Jones turned and faced me full. ’’I need you to let this go, okay? I\'m not much of an ends-justify-means sort of guy. I know all the arguments against torture and I agree with them. But the issue is murky. Let\'s say you catch a terrorist who has already killed thousands and right now he has a bomb hidden that will kill millions of children. Would you punch him in the face to get the answer and save those children? Of course you would. Would you punch him twice? Suppose it was only a thousand children or a hundred or ten? Anyone who doesn\'t get it at all . . . well, I would be wary of such a person. That\'s an extremist too.’’
’’What\'s your point?’’
’’I want you to have your life back.’’ Jones\'s voice was soft now, almost a plea. ’’I know you don\'t buy that. But I don\'t like what happened to you. That\'s why I\'m telling you this. I\'m protected. Jones isn\'t even my real name, and we are here in this park because I don\'t have an office. Even your friend Win would have trouble locating me. I know everything about you now. I know your past. I know how you destroyed your knee and how you tried to move past it. You don\'t get many second chances. I\'m giving you one right now.’’
Jones looked off into the distance. ’’You need to let this go and move on with your life. For your sake.’’ He gestured with his chin. ’’And hers.’’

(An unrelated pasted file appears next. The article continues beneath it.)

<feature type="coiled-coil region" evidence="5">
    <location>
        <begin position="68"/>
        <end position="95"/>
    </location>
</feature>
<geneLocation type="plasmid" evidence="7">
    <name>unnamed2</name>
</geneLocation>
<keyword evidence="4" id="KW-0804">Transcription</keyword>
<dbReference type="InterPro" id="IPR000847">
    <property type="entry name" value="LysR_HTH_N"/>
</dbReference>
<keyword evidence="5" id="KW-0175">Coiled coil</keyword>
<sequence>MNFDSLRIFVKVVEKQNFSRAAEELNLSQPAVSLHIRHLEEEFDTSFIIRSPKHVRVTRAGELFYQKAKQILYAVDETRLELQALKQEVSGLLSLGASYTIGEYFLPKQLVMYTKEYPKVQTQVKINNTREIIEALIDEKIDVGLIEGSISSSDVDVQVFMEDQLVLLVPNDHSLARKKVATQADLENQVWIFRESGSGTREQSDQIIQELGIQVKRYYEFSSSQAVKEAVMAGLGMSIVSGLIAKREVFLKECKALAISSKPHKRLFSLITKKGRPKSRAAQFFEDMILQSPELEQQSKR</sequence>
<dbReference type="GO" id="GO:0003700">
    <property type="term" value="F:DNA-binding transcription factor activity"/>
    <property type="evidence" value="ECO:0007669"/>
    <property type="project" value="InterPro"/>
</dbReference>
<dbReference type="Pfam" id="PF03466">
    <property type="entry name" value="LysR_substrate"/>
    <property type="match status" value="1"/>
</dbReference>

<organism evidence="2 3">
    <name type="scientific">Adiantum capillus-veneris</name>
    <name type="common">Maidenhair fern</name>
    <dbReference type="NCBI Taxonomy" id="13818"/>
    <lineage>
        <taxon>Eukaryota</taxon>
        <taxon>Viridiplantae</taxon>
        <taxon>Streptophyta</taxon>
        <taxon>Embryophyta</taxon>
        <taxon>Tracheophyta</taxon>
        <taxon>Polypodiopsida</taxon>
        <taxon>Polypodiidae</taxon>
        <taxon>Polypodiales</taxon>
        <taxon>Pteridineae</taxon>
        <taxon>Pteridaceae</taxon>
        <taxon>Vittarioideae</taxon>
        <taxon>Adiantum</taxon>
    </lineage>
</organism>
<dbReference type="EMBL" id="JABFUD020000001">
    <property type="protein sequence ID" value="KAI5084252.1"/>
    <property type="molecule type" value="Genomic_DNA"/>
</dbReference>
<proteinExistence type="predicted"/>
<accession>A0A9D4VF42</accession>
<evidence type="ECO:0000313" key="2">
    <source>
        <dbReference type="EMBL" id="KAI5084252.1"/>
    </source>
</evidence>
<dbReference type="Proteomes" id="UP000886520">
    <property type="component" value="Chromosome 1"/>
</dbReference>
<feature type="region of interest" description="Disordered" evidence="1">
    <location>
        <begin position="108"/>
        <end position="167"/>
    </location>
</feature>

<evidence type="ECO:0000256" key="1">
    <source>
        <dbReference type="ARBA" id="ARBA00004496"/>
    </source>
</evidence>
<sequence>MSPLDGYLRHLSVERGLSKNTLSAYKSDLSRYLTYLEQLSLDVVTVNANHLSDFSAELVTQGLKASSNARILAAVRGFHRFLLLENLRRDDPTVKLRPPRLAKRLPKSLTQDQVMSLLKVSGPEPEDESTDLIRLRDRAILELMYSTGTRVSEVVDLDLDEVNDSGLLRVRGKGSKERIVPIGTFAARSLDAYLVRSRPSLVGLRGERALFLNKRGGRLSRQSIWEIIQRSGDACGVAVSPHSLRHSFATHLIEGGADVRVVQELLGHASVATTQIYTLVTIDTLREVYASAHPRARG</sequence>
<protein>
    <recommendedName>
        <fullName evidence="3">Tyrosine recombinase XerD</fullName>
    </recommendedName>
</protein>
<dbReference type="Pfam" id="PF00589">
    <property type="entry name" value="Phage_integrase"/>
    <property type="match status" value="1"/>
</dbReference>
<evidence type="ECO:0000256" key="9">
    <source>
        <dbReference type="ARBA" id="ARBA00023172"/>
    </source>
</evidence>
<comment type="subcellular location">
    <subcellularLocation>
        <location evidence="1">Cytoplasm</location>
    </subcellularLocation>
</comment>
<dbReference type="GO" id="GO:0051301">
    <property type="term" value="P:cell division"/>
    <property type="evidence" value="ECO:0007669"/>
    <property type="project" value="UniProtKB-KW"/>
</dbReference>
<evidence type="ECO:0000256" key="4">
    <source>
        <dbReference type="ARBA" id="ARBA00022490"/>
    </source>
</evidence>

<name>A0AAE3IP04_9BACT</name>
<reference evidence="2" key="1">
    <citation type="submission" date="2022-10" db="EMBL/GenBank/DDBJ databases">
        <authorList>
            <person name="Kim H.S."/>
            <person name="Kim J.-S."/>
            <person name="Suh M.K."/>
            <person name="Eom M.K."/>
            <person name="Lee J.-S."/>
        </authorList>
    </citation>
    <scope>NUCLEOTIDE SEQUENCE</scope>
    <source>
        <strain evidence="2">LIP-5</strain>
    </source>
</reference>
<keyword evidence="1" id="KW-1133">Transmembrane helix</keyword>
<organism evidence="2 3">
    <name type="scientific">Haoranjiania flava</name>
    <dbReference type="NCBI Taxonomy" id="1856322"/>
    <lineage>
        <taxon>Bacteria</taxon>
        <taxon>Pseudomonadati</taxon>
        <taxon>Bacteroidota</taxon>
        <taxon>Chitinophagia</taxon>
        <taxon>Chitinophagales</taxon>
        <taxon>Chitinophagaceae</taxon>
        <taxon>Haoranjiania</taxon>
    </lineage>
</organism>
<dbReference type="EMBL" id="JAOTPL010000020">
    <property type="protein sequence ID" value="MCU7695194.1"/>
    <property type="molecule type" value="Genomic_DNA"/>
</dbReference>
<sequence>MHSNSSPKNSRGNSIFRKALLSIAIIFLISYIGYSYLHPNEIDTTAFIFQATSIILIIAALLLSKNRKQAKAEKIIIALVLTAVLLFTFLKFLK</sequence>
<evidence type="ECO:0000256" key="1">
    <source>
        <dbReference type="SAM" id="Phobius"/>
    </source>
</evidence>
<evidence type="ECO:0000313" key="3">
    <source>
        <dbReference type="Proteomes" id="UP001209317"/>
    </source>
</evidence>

For a moment I was afraid to look. I followed his gaze, my eyes sweeping left to right, when I suddenly froze. My hand fluttered toward my mouth. I tried to take the blow standing, felt something blow across my chest.
Standing across the expanse of green, staring back at me with tears in her eyes but looking as achingly beautiful as ever, was Terese.
DURING the attack in London, Terese had been shot in the neck.
I was back at that lovely shoulder, kissing it gently, when I saw the scar. No, she had not been drugged or taken to a black site. She had been kept in a hospital outside of London and then flown to New York. Her injuries had been more severe than mine. She had lost blood. She was still in a great deal of pain and moved gingerly.
We were back at Win\'s Dakota apartment, in my bedroom, holding each other and looking up at the ceiling. She rested her head on my chest. I could feel my heart beating against her.
’’Do you believe what Jones said?’’ I asked her.
I ran my hand down the curve of her back and pulled her closer. I felt her shake a little. I didn\'t want her out of my sight.
’’Part of me always knew that I was deceiving myself,’’ she said. ’’I wanted it so badly. This chance at redemption, you know? Like my long-lost child was out there and I had a chance to rescue her.’’
I understood the feeling.
’’So what do we do now?’’ I asked.
’’I want to lie here with you and just be. Can we do that?’’
’’We can.’’ I kept my eyes on the ceiling\'s wainscoting. Then, because I can never leave well enough alone: ’’When Miriam was born, did you and Rick store her cord blood?’’
I asked, ’’Do you still want us to run the DNA test to be sure?’’
’’What do you think?’’
’’I think we should,’’ I said.
’’Then let\'s do that.’’
’’You\'ll have to give a DNA sample,’’ I said. ’’So we have something to compare it with. We don\'t have Rick\'s DNA, but if we confirm the child was yours, well, I assume you only gave birth that one time?’’